From the hip hop’s immortal 808 kick to the sound of the mighty Linndrum, drum machines have provided the pulse and energy in electronic music for more than 40 years and we keep getting hypnotized by the robotic grooves they provide.
The history of the drum machine actually goes back all the way to the 1930s, when Leo Theremin (yes, that Theremin) built a sine wave based rhythm instrument called the Rhythmicon. The size of a refrigerator and notoriously hard to use, it wasn’t a hit and it would take another 30 years before rhythm machines actually started to come out as products. Early examples such as the Wurlitzer Side Man used vacuum tubes for sound generation and mechanical rotating discs for sequencing and they didn’t make a huge impact on music when they came out. Gradually, drum machines shrunk in both size and price with the adoption of solid state electronics and products such as the Donca-Matic range from Keio-Giken (that would later become Korg) in the late 60s.
Drum machines were initially thought of as accompaniment tools that practice your playing to when a drummer wasn’t available and indeed they didn’t really see much use in recordings from the era. In the early 70s drum machines started to appear in pop productions with Sly & the Family Stone scoring the first #1 featuring a drum machine: Family Affair.
As electronic pop music started to evolve, drum machines became part of the sound and not a novelty. With more advanced products such as the Roland CR78, artist could program their own rhythm patterns and the electronic rhythms could be heard on more and more pop records.
In 1980, the Linn LM-1 came out. It was a pricey unit at almost $5000, but it offered sampled drum sounds and helped define the sound of the 80s as we know it today. Ironically, the most iconic machines of the era: the Roland TR-808 and TR-909 didn’t make a huge impact when they first appeared. They were analog drum machines (apart from the hi-hats and cymbals in the 909) and didn’t sound as modern as their sampled counterparts that came out around the same time. The 808 & 909 route to legendary status went via pawn shops and classified ads where a new generation of hip hop beatmakers and budding house producers could get their hands on these machines for peanut money.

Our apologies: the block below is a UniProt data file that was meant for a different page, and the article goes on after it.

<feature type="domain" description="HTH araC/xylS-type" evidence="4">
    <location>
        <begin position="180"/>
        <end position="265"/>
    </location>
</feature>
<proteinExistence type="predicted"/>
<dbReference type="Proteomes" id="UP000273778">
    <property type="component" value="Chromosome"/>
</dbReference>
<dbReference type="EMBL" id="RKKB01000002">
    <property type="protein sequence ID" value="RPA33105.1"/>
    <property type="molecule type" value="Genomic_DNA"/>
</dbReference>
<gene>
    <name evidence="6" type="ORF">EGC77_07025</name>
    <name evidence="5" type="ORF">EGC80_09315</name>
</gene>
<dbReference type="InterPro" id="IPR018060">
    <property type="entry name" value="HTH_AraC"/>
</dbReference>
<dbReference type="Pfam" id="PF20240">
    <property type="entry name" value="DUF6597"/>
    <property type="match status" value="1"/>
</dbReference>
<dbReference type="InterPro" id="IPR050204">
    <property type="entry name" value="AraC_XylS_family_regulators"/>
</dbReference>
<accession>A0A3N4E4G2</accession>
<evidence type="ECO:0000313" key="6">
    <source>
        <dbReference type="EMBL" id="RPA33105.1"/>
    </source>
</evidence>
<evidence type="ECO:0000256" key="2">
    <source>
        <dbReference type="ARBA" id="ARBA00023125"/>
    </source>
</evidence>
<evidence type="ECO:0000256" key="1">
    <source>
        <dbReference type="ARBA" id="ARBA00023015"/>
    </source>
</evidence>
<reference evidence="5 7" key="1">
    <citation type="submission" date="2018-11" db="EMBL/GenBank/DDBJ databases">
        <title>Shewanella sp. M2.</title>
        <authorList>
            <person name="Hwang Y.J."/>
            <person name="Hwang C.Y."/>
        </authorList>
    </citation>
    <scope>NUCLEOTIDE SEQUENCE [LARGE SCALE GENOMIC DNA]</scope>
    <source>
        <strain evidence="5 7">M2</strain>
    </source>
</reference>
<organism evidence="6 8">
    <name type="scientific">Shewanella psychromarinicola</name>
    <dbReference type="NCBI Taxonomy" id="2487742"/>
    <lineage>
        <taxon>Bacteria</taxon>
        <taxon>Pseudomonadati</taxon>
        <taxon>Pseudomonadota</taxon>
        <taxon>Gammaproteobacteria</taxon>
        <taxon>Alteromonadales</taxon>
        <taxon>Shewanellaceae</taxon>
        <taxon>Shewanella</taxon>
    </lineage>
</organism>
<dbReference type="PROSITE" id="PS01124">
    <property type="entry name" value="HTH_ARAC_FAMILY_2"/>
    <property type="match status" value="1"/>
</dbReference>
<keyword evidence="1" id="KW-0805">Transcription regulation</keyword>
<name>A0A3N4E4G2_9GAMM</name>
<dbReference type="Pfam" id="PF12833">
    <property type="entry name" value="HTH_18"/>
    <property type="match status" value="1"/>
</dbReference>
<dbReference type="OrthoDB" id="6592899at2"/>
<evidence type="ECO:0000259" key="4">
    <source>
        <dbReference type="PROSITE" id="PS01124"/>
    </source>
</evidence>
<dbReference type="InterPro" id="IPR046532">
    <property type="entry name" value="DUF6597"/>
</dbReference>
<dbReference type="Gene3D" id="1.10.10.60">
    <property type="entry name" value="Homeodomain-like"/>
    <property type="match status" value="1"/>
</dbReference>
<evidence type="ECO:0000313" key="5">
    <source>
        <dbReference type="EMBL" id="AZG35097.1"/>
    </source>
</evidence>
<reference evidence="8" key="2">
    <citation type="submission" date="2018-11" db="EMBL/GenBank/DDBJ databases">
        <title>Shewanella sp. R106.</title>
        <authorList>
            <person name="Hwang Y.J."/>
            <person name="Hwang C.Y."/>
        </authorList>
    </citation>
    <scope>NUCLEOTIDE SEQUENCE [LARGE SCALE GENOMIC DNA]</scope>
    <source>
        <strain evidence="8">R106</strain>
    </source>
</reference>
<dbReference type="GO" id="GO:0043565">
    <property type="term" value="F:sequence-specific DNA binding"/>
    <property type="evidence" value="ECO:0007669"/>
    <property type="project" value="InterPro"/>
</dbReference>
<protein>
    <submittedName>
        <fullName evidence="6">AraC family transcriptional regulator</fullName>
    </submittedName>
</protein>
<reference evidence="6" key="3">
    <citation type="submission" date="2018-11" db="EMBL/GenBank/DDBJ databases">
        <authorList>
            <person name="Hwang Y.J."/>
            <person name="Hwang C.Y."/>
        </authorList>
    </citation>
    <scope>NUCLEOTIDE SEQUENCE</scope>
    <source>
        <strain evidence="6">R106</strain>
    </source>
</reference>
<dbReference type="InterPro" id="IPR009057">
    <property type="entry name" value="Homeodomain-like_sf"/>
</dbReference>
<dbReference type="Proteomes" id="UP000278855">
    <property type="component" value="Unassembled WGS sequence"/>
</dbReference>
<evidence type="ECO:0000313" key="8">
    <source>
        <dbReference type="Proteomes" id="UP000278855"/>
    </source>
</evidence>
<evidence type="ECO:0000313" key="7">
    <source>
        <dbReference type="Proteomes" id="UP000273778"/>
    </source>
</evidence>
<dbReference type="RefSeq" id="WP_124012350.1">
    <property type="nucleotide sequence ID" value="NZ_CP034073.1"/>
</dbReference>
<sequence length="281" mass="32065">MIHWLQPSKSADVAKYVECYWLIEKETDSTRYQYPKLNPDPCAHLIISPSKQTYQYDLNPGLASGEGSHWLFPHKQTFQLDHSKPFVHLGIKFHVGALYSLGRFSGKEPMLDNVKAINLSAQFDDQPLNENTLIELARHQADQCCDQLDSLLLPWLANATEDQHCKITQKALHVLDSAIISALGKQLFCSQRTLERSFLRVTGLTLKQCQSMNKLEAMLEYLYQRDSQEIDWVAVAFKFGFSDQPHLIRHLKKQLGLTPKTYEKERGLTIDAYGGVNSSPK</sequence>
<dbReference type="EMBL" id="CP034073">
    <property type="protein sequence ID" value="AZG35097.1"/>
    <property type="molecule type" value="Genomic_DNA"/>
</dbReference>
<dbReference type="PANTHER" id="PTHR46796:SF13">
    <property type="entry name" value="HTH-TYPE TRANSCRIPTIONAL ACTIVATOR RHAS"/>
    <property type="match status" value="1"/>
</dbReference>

Looking to add the sound of iconic drum machines to your beats? Reason’s Redrum was designed to mimic the 80s legends both in sound and workflow. And the mighty Kong Drum Designer lets you craft your own synthetic drum sounds. The Propellerhead shop is a gold mine for these sought-after sounds. Rack Extensions to emulate classic drum machines, drum loop libraries constructed with the legends from years gone by - take a look at which of these top drum machines will work for you.
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Here’s a thought experiment… how many musicians can you name that invented an entire musical genre from a single song which the genre even takes its name from? Is there a song called Jazz? Did someone write a track called Blues? No. That unique honor is reserved for Phuture and their song Acid Tracks, from which the global cultural movement of Acid House was born.
DJ Pierre sat down to tell us the stories of his early days, show us around his latest work, and share some of the new talent and artistry he's nurturing in his creative incubator space at Afro Acid Digital in Atlanta.
The age-old adage, “be in the right place at the right time” leaves out the most important third element. “Be ready.” AnonXmous did what he had to do to make sure he put himself in the right place, ready for the right time. But long before that he invested countless hours honing his skills so that when those did converge serendipitously he would also be ready. And now he’s got three Grammy nominations and a Universal publishing deal to show for it.
AnonXmous is the creative mind behind Nicki Minaj’s biggest single to date (Anaconda), as well as records with Chris Brown, Timbaland, Fergie, and work on the best selling Empire soundtrack. To hear him speak of his accomplishments however, he’s just getting started. We sat down to hear his inspiring story and learn some clever techniques he has to stay creative and inspired himself when approaching new writing sessions.
Saying "Drum n' Bass" is practically as vague as saying Rock n' Roll. There's a world of difference between Jerry Lee Lewis and Gwar - even if they share some common heritage. Similarly, Liquid Drum n' Bass is a popular variant of the original Drum n' Bass styles coming out of the UK in the 90s. Liquid DnB fuses modern EDM production with the essence of classic DnB for an increasingly popular result.
Here, Ryan shows you how you can put together your own Liquid DnB drum sounds and perhaps most importantly, how you can tap into the Pro potential of Reason's mixer to get some seriously punchy drum sounds.